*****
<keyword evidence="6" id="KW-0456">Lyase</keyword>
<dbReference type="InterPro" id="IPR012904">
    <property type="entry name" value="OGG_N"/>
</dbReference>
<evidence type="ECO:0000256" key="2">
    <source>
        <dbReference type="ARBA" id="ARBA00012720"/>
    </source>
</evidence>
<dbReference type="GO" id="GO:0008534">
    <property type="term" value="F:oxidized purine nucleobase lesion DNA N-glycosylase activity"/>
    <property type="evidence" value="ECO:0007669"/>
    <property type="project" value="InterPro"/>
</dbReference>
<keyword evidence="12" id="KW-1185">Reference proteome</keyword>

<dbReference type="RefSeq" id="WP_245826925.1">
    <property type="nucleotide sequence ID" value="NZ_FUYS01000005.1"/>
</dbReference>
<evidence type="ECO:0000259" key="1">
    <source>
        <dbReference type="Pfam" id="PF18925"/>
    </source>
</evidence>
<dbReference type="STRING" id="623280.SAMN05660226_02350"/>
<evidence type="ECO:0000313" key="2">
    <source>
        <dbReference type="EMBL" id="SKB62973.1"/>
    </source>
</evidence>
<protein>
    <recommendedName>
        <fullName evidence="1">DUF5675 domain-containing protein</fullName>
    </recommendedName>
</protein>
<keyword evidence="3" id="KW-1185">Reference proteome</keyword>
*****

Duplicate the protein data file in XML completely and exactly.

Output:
<keyword evidence="6" id="KW-0456">Lyase</keyword>
<dbReference type="InterPro" id="IPR012904">
    <property type="entry name" value="OGG_N"/>
</dbReference>
<evidence type="ECO:0000256" key="2">
    <source>
        <dbReference type="ARBA" id="ARBA00012720"/>
    </source>
</evidence>
<dbReference type="GO" id="GO:0008534">
    <property type="term" value="F:oxidized purine nucleobase lesion DNA N-glycosylase activity"/>
    <property type="evidence" value="ECO:0007669"/>
    <property type="project" value="InterPro"/>
</dbReference>
<keyword evidence="12" id="KW-1185">Reference proteome</keyword>

<dbReference type="RefSeq" id="WP_245826925.1">
    <property type="nucleotide sequence ID" value="NZ_FUYS01000005.1"/>
</dbReference>
<evidence type="ECO:0000259" key="1">
    <source>
        <dbReference type="Pfam" id="PF18925"/>
    </source>
</evidence>
<dbReference type="STRING" id="623280.SAMN05660226_02350"/>
<evidence type="ECO:0000313" key="2">
    <source>
        <dbReference type="EMBL" id="SKB62973.1"/>
    </source>
</evidence>
<protein>
    <recommendedName>
        <fullName evidence="1">DUF5675 domain-containing protein</fullName>
    </recommendedName>
</protein>
<keyword evidence="3" id="KW-1185">Reference proteome</keyword>